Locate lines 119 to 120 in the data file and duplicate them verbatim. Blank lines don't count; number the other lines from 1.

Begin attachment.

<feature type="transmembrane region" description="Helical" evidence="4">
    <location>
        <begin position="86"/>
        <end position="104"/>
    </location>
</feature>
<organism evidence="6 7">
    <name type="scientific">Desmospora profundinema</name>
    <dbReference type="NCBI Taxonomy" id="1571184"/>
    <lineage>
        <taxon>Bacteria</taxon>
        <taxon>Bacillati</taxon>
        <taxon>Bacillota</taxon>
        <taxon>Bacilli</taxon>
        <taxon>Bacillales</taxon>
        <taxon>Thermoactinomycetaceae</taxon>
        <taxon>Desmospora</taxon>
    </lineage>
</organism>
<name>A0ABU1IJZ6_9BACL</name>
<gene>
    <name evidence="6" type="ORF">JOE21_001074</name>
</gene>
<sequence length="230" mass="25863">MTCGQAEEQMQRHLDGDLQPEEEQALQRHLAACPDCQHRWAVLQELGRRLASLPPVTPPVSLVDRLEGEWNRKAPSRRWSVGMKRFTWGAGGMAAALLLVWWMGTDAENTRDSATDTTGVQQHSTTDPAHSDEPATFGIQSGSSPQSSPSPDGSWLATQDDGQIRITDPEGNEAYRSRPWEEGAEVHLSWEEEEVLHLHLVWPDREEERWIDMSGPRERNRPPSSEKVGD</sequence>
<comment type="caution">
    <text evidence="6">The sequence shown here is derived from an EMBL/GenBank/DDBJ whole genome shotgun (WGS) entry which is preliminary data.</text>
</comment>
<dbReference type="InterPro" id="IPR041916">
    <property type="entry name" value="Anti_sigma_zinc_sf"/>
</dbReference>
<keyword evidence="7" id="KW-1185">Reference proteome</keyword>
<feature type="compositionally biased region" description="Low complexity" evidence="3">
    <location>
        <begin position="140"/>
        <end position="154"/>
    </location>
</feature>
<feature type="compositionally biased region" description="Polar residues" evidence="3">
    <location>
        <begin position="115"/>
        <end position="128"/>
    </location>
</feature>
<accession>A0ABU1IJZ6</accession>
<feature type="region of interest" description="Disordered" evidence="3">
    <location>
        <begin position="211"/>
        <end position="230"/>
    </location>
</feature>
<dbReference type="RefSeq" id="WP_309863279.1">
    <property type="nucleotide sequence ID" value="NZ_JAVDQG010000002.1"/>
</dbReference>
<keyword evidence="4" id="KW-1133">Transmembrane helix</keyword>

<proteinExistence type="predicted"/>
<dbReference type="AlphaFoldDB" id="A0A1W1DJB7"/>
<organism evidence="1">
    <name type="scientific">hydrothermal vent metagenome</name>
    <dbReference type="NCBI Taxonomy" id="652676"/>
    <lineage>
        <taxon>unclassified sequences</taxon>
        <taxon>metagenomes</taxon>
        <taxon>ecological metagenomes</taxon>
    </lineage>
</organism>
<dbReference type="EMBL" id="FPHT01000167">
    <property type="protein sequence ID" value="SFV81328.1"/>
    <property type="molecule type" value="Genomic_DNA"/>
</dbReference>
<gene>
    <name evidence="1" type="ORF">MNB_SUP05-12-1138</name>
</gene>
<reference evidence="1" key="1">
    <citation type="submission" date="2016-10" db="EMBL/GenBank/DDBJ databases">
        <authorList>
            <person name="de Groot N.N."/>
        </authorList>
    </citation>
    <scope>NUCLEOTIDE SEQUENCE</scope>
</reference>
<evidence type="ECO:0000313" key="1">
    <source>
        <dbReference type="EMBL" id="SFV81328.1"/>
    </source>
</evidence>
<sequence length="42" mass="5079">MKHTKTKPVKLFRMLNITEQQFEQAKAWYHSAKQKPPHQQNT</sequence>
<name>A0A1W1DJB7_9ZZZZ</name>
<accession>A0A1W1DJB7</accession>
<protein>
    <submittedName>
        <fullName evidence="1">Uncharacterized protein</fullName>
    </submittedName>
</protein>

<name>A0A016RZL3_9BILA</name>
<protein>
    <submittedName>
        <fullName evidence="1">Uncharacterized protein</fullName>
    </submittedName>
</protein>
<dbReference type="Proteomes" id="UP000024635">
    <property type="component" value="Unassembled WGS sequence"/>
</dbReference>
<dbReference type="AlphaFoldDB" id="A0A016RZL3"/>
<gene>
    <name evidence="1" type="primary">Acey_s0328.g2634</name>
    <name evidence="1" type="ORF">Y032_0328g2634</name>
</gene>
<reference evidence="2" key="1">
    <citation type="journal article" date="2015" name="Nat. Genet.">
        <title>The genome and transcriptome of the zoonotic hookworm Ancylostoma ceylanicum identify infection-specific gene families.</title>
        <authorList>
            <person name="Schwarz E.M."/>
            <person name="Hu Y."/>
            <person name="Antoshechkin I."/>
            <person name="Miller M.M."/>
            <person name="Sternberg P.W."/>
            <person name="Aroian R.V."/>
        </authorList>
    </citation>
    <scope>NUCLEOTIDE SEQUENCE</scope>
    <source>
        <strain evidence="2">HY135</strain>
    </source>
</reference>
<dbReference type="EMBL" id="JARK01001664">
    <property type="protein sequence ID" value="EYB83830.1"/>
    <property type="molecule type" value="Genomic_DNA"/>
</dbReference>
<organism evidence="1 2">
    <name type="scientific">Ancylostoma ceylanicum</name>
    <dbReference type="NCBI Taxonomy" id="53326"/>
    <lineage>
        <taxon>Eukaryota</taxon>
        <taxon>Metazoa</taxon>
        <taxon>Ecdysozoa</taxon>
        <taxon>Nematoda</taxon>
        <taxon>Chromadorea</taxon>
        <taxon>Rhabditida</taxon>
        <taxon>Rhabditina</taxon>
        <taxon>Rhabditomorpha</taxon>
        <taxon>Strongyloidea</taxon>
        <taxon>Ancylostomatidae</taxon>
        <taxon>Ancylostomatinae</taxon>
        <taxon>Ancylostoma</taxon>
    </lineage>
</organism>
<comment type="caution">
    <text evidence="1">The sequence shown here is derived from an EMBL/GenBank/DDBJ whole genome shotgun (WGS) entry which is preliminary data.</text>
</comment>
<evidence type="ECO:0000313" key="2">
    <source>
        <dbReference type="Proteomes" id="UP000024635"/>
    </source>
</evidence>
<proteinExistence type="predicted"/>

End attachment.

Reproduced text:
    </citation>
    <scope>NUCLEOTIDE SEQUENCE</scope>